We are instinctively story seekers. We’ll finish the day with a chapter in a book, look to our connections on social media, or escape to the movies for the latest retelling of an old classic. We’re always on the lookout for a good story, but easily forget that we’re living one of our own. Our businesses and work tell a story, too. So, where does yours begin?
Writer Donald Miller calls the essential storytelling ingredient an “inciting incident,” and defines it as “an event that forces a character to move.” The inciting incident changes a character’s thinking, leading them to act. The rising action, climax, and resolution then follow, ultimately changing the character.
In business, an inciting incident could be anything from the resounding message that moves you at a lunch seminar, to the spreadsheet of numbers indicating you’re only breaking even this year. The rising action and climax are your strategy and implementation, the resolution, the ROI.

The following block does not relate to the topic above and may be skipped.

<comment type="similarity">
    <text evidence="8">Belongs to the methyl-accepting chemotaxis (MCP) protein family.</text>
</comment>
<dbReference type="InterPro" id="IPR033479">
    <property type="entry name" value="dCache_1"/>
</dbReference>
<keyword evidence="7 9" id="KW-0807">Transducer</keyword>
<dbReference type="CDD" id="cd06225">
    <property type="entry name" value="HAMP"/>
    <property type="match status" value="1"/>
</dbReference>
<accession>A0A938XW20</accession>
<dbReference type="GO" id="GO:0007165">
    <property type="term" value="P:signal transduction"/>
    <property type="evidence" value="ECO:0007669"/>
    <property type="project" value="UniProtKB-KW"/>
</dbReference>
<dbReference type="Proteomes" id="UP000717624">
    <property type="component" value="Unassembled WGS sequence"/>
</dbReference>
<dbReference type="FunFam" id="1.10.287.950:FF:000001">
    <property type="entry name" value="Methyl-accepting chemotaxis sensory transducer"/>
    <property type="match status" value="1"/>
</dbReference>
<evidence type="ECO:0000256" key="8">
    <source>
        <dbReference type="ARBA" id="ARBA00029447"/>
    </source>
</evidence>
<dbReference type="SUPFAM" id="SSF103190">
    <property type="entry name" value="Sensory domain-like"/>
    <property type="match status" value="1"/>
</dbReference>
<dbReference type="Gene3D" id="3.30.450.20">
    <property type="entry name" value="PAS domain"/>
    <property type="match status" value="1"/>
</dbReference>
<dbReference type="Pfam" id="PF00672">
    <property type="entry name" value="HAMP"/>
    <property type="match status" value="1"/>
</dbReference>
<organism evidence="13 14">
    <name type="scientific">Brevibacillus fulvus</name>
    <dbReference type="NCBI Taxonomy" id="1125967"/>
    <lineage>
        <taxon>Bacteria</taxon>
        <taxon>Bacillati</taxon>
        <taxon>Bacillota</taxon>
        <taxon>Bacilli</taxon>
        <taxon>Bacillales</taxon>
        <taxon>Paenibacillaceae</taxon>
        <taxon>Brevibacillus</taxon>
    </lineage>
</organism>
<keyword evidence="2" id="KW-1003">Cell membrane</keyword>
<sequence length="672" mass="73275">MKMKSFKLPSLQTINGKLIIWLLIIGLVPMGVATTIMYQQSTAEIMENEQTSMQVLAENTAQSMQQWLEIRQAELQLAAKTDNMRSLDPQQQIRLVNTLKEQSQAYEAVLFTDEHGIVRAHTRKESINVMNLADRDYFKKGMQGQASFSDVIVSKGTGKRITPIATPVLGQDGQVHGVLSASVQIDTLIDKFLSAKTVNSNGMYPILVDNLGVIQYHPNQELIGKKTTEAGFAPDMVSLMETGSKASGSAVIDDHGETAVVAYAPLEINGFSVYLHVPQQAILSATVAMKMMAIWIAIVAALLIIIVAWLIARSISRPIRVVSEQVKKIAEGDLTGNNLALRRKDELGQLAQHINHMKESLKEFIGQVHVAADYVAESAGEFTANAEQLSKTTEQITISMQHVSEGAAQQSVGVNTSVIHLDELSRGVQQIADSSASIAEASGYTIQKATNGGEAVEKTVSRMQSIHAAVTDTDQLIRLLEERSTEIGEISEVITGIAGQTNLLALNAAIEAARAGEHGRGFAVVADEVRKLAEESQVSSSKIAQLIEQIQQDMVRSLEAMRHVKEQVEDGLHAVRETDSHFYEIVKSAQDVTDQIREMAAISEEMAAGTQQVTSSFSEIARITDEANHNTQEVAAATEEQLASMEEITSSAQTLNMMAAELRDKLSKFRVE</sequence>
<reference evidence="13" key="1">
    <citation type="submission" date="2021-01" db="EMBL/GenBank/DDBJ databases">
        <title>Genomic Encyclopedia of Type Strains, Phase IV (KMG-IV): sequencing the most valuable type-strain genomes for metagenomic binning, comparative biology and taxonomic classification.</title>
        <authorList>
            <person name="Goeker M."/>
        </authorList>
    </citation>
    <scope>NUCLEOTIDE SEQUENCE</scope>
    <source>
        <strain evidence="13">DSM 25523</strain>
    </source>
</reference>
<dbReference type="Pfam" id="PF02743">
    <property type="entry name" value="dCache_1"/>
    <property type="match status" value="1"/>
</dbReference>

But, without an inciting incident, a story can only maintain the status quo. Keeping a look-out for the forces that move you, or your clients, may first require you to step back and ask yourself:
- What is my story?
- Can it be better?
- Is it in need of change?
Recognizing an inciting incident requires an open mind. We need to be willing to stop, listen, and, sometimes, face the unfamiliar, in order to achieve the resolution we’re hoping for.
After we have been “forced to move,” we pursue the rising action, which may mean anything from building a new business process to implementing an acquisition. Of course, it also means being a courageous protagonist.
How does your story play out?
Miller, Donald. A Million Miles in a Thousand Years. 2009. Thomas Nelson, Nashville.